The icy waters, deep forests, and short growing season of Scandinavia provide the fish and berries, cabbage and rye that give shape to its cuisine; there are gastronomic adventures and utter delights at the table in Finland, Sweden, Denmark, Norway and Iceland.
To understand food in Finland, you have to understand that although most of the population lives in urban settings nowadays, there’s still a bit of forest in every Finn. Reindeer with lingonberry jelly; fried vendace from the lakes of Savo; wild duck with chanterelles; crayfish fresh caught from a crystal clear lake; these are classic Finnish combinations. Influences from neighboring countries add dishes such as smetana, (a type of sour cream) blinis, and the imaginative use of mushrooms hail from the East. On the other hand, from the Western comes the method of salting fish, the popularity of meatballs, sweet bread and German brewing techniques, as well as large scale cheese production.
What many of us associate with food in Sweden is the Smorgasbord, which has been popular continuously since the early 1700s. The Smorgasbord is a beautiful collection of delicacies meant to be eaten in a special order on several clean plates. “You can pick out a non-Swede by the way the person loads everything onto a single plate” . Oops; guilty! Fabulous traditional Swedish ingredients, such as Kalix bleak roe, various local cheeses and lobster are not to be missed. In addition, in Sweden you’re as likely to have an Iranian kebab, or sushi as you are to have Swedish mainstays such as meatballs or filled cabbage rolls, so variety in dining will never be an issue.
If you’re looking to try a few typical Icelandic goodies in Iceland, try hangikjot, smoked lamb usually eaten in sandwiches, and for a protein boast either skyr, a delicious yogurt-like food, or hardfiskur, which is dried fish in strips. For those with a sweet tooth there’s Icelandic chocolate, licorice, and the popular chocolate-licorice combo, Opal candies and snudur - which somehow sounds like what it is: frosting covered pastries. If you’re in Iceland during the holiday season, take a sip of orange soda mixed with malt and a bite of laufabraud, a fried flat bread (homemade is best). And when you’re in town, don’t forget to try a traditional hot dog with all the fixins’ and some delicious soft ice cream.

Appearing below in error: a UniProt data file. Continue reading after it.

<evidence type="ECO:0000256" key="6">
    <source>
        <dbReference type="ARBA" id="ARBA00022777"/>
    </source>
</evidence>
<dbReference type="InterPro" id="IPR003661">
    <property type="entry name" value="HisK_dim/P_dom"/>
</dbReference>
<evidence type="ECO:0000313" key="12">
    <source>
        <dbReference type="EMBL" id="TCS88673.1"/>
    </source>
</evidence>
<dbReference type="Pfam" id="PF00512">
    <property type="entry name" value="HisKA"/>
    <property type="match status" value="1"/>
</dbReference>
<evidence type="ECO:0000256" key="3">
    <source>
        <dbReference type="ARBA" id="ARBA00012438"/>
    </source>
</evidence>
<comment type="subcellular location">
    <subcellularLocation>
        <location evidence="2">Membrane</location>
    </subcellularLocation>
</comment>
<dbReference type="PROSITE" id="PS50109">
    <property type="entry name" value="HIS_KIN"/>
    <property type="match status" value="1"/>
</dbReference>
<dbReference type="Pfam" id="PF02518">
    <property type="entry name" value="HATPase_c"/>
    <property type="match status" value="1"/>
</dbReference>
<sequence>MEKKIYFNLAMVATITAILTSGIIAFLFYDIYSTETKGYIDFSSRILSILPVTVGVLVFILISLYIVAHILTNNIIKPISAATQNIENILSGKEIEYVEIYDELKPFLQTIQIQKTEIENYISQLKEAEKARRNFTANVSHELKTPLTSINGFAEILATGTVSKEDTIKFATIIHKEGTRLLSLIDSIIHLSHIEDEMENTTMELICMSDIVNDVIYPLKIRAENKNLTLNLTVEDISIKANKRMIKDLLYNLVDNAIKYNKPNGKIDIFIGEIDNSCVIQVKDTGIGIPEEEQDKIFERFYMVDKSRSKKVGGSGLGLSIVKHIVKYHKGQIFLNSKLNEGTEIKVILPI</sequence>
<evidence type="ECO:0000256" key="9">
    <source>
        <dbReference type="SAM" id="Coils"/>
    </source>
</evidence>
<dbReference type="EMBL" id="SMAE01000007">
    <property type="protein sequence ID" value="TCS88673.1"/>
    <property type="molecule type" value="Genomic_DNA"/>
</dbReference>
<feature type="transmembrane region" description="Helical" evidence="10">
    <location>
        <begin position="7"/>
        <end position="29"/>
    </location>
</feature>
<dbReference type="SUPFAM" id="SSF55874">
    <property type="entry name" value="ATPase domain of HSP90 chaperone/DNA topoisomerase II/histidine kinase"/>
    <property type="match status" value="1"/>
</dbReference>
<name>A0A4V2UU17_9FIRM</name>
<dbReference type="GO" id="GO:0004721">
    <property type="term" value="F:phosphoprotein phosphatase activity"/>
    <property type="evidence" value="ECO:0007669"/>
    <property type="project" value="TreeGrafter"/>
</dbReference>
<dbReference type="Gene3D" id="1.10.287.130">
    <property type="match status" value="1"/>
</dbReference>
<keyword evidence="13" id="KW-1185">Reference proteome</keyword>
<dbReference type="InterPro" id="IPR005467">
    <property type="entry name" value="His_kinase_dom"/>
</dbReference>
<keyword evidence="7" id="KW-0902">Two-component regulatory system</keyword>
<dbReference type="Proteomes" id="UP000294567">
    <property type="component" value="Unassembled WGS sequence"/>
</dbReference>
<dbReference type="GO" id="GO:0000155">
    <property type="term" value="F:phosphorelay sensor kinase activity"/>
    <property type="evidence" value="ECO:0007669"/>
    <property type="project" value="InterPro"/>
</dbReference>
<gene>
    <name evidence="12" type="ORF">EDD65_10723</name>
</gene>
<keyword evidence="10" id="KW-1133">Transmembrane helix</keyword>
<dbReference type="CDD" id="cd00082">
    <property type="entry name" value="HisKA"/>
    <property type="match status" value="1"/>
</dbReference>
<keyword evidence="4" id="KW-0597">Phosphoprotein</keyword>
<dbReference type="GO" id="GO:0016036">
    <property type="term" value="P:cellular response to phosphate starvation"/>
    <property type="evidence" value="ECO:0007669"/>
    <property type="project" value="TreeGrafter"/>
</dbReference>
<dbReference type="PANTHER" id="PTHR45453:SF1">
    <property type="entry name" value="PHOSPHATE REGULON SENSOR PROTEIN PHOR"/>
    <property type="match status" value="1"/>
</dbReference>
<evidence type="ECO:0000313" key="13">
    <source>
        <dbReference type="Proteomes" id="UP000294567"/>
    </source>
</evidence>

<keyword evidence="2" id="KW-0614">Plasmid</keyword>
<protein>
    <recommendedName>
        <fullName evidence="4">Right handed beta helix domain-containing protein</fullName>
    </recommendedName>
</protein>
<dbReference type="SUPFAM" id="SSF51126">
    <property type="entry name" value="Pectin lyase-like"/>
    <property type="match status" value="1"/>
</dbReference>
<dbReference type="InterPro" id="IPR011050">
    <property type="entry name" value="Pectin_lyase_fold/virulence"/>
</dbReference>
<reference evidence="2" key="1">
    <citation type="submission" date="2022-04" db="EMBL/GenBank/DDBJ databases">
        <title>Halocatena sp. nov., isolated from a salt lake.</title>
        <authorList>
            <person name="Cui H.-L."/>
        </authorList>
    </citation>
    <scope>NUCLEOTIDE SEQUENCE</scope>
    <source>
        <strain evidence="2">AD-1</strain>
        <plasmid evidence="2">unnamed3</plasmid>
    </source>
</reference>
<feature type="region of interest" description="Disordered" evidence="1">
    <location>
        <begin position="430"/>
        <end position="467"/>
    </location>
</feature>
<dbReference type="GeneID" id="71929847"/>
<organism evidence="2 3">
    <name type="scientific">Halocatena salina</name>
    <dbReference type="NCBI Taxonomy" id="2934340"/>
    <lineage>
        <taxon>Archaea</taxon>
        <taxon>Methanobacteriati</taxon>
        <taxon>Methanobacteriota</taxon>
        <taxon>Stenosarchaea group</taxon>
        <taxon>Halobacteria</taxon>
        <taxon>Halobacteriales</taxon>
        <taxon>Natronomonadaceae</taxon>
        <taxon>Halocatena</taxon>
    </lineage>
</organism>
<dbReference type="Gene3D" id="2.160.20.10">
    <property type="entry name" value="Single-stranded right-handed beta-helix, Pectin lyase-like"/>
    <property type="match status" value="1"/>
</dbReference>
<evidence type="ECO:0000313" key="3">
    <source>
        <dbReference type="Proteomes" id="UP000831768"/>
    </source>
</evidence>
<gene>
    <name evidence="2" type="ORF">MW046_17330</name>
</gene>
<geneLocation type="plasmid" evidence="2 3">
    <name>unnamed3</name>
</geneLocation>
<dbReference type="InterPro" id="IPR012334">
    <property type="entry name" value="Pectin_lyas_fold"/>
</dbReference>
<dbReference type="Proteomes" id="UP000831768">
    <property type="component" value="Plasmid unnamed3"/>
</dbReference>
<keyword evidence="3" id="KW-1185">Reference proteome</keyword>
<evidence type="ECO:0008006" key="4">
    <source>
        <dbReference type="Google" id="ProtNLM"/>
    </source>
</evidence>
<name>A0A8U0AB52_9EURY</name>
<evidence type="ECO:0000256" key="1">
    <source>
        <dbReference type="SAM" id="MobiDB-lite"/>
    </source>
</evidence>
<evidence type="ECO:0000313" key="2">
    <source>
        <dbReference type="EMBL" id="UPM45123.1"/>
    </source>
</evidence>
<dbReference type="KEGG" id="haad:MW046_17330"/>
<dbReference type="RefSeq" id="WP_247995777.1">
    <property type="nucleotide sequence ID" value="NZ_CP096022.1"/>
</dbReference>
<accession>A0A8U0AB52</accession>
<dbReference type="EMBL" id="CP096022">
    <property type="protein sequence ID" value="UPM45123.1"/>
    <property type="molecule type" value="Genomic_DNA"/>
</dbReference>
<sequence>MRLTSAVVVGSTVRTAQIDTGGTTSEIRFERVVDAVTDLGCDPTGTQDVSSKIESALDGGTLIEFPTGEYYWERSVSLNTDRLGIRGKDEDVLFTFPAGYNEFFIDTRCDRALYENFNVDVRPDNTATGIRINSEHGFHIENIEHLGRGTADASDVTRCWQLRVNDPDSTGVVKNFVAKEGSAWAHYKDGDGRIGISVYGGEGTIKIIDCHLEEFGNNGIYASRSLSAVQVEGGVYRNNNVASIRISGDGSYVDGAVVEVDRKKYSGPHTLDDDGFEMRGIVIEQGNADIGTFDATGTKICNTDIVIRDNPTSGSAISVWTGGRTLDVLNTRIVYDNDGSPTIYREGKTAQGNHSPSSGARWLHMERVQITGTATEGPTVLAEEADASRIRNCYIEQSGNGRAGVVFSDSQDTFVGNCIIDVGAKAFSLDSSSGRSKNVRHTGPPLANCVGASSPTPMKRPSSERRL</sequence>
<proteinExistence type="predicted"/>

Anything called a cloudberry just begs to be tasted, doesn’t it? Norway serves them up with whipped cream, mmmm, but let’s begin at the beginning. Breakfast might be porridge made from natural sour cream, served with butter, sugar and cinnamon, or you might have salmon with your eggs. Salmon in many guises will grace your table, whether it’s fresh, dry-cured, marinated or fermented. The famous lutefisk is dried fish softened in water and lye, then cooked and served with potatoes, bacon, mushy peas and mustard; once a Christmas dish its popularity is prolonging its season. Lamb ribs smoked over birch wood or simmered with cabbage and peppercorns will stave off hunger on a cold day. Be sure to sample brunost – that’s the brown cheese with a sweet, yet somewhat sharp flavour with notes of caramel.
Denmark is blessed with happy cows who produce a prodigious amount of soft cheeses such as
Havarti, sometimes plain, sometimes flecked with dill and heaven in your ham sandwich. Traditional regional specialties that reflect foods available in days gone by are worth seeking. Try egg rolls from Limfjorden, omelets Funen style and cabbage sausage in Southern Jutland. One of the finer dishes in the small fishing community of Skagen consists of pan-fried plaice with a mixture of cranberries, cowberries or gooseberries; when it’s hard to grow vegetables, berries become your “greens”. Onion-stuffed eel rolls from Limfjorden, or sparerib stew made with porter and aged for three days, spicy pickled eggs, or a thick, tasty Ærø island pancake with honey and mashed apples. In Copenhagen, fuel your sightseeing with smørrebrød, the city’s famous open-face sandwich that comes with any number of savory toppings.